It has been assumed that an RNA polymerase transcribes by diffusing to a promoter, binding, and then tracking down the template as it makes its transcript. We suggested an alternative: a promoter diffuses to a transcription factory where it binds to a transiently-immobilized polymerase, which then reels in its template as it extrudes a transcript (reviewed by Cook, 2010). We now distinguish between the two (Papantonis et al., 2010; pdf; PubMed), and the movie on this page supports this work.
Our strategy involves switching on transcription of one long gene and one short gene using tumor necrosis factor alpha. This cytokine orchestrates the inflammatory response by signaling through nuclear factor kappa B to activate certain genes. In human umbilical vein endothelial cells (HUVECs), a polymerases initiates within ~10 min on SAMD4A – a 221-kbp gene that encodes a regulator of this pathway – and then transcribes at ~3 kbp/min before terminating after ~70 min. A second polymerase initiates as rapidly on TNFAIP2 – an 11-kbp gene lying ~50 Mbp away which encodes another regulator – and then transcribes it repeatedly. We analyze the distances between the two genes (and their transcripts) using 'chromosome conformation capture' (and 'fluorescence in situ hybridization' coupled to 'super-resolution' microscopy).
If the conventional model for transcription applies, TNFAIP2 should not lie close to any part of SAMD4A either before or after adding the cytokine, as the two lie so far apart on the chromosome. Even if polymerases on the two genes happen to lie together (for whatever reason), tracking of one down the long gene should increase inter-polymerase distance. But if both genes are transcribed by polymerases transiently immobilized in one factory, the short gene – which would repeatedly attach to (and detach from) the factory as it initiates (and terminates) – should always lie close to just the part of SAMD4A being transcribed at that particular moment. Thus, as one polymerase reels in SAMD4A, first the promoter, then the middle of the gene, and finally the terminus should be brought into the factory to lie transiently next to TNFAIP2. Results are consistent with the scenario involving active polymerases immobilized in factories.
The movie illustrates the changing contacts between different parts of the two genes.
Movie showing that only transcribed parts of the two genes lie close together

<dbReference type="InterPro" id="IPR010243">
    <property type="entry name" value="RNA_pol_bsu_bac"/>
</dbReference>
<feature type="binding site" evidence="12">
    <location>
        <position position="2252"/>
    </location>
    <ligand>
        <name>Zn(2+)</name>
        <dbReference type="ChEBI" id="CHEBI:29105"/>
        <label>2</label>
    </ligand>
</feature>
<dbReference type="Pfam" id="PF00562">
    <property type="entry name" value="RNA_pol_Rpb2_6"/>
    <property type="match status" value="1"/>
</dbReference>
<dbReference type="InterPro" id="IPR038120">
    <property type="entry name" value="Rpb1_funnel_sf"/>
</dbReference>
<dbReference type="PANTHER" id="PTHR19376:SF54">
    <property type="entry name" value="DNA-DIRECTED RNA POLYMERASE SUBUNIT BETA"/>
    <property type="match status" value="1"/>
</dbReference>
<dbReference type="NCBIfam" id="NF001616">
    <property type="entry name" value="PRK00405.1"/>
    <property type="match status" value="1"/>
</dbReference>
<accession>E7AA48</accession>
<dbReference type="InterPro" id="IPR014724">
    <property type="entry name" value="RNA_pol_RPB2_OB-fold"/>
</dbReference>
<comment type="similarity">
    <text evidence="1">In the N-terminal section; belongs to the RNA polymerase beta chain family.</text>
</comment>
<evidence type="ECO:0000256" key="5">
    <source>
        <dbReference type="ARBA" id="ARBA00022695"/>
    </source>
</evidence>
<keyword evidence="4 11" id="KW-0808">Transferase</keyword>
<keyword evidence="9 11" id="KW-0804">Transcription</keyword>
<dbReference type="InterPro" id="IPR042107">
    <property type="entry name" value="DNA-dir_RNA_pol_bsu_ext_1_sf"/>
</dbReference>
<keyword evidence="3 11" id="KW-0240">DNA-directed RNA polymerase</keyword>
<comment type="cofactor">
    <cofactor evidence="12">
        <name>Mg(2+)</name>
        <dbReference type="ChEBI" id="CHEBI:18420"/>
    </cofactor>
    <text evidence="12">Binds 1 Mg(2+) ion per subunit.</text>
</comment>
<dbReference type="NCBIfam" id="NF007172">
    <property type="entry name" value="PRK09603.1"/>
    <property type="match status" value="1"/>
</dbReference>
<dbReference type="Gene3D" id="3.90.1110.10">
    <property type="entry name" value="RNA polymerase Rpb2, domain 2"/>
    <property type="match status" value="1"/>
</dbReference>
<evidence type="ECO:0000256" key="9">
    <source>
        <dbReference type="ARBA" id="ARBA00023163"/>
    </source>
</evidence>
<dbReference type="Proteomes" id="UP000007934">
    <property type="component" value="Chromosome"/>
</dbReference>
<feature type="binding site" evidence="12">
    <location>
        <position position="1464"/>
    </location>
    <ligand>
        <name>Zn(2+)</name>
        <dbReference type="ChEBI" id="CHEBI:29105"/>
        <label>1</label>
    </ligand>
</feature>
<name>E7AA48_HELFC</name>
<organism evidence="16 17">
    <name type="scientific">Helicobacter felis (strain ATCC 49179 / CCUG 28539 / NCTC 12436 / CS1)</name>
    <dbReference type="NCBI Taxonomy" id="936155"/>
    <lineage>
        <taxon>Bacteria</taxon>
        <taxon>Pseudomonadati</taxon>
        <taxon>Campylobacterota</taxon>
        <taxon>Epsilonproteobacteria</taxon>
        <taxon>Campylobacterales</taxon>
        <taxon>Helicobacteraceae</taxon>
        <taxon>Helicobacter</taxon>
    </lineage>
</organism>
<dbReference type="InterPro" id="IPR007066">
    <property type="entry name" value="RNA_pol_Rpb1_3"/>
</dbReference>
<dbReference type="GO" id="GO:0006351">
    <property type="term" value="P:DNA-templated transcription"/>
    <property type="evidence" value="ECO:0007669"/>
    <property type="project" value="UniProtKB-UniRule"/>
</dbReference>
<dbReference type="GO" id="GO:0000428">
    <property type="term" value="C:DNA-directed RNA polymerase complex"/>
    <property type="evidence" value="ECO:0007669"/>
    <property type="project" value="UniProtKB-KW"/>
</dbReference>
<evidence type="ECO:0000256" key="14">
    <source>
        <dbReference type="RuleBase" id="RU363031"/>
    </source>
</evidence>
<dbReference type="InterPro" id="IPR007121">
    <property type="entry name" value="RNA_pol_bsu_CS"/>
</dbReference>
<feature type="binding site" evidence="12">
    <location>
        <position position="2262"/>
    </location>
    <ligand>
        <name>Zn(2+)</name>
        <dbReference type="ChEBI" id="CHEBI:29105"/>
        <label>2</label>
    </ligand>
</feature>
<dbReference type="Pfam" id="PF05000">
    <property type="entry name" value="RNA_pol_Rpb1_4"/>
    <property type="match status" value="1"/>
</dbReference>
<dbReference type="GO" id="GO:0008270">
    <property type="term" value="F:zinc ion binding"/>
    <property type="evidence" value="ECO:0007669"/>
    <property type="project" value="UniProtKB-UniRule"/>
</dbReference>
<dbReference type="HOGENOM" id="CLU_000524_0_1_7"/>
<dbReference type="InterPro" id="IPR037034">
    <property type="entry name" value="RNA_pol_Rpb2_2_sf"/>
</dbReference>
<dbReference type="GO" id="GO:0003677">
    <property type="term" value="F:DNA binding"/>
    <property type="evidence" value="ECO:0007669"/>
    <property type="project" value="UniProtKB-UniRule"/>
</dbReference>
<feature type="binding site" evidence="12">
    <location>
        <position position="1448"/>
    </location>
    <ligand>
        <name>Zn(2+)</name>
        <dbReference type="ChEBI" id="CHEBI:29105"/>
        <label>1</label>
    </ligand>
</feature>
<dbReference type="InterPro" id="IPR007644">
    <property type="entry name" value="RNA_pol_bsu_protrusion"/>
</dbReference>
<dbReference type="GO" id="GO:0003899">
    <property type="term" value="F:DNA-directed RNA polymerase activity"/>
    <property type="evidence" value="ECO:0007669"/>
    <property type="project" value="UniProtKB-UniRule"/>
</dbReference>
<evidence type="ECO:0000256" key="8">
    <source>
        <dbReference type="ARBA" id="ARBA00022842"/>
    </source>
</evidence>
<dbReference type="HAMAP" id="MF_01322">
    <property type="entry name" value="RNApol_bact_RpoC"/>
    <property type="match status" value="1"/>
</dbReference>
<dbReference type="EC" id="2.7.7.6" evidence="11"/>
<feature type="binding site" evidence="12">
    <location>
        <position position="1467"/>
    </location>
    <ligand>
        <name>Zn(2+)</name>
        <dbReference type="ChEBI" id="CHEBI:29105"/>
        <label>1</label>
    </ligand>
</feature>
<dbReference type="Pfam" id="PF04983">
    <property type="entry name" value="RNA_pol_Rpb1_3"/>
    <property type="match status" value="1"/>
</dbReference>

Special thanks to Ruth Cammock, Martin Clark, Alaric Kong, Marcel Vieira de Carvalho Nobrega, and Robert Quick who made this animation during an undergraduate project at the University of the West of England.
A long region of the genome is diffusing through the nucleoplasm; then, transcription of two genes is switched on synchronously so the long gene is transcribed once and the short gene three times. Another segment of DNA also binds through a transcription factor to the factory. [For the sake of simplicity, (i) this segment remains bound throughout most of the movie (even though we know binding persists for only a few seconds), and (ii) the long and short genes are shown close together (instead of ~50 Mbp apart).] Once a promoter binds, the (now fixed) polymerase reels in its template as it extrudes a transcript. [What happens to the nascent transcript is speculative; here we show it being packaged into a (monomeric) ribonucleoprotein (RNP) and then into a tetrameric large RNP (lnRNP), before it finally diffuses away (Iborra et al., 1998; 2000).] When transcription begins, the short gene lies close to the promoter of the long gene. Later, when the short gene is transcribed for the second time, it lies close to the middle of the long gene (but no longer the promoter). Later still, when the short gene is being transcribed for the third time, it lies close the terminus of the long gene (but no longer the promoter or the middle). Experimental results confirm that the promoter, middle region, and terminus of SAMD4A lie close to TNFAIP2 at the appropriate times after stimulation.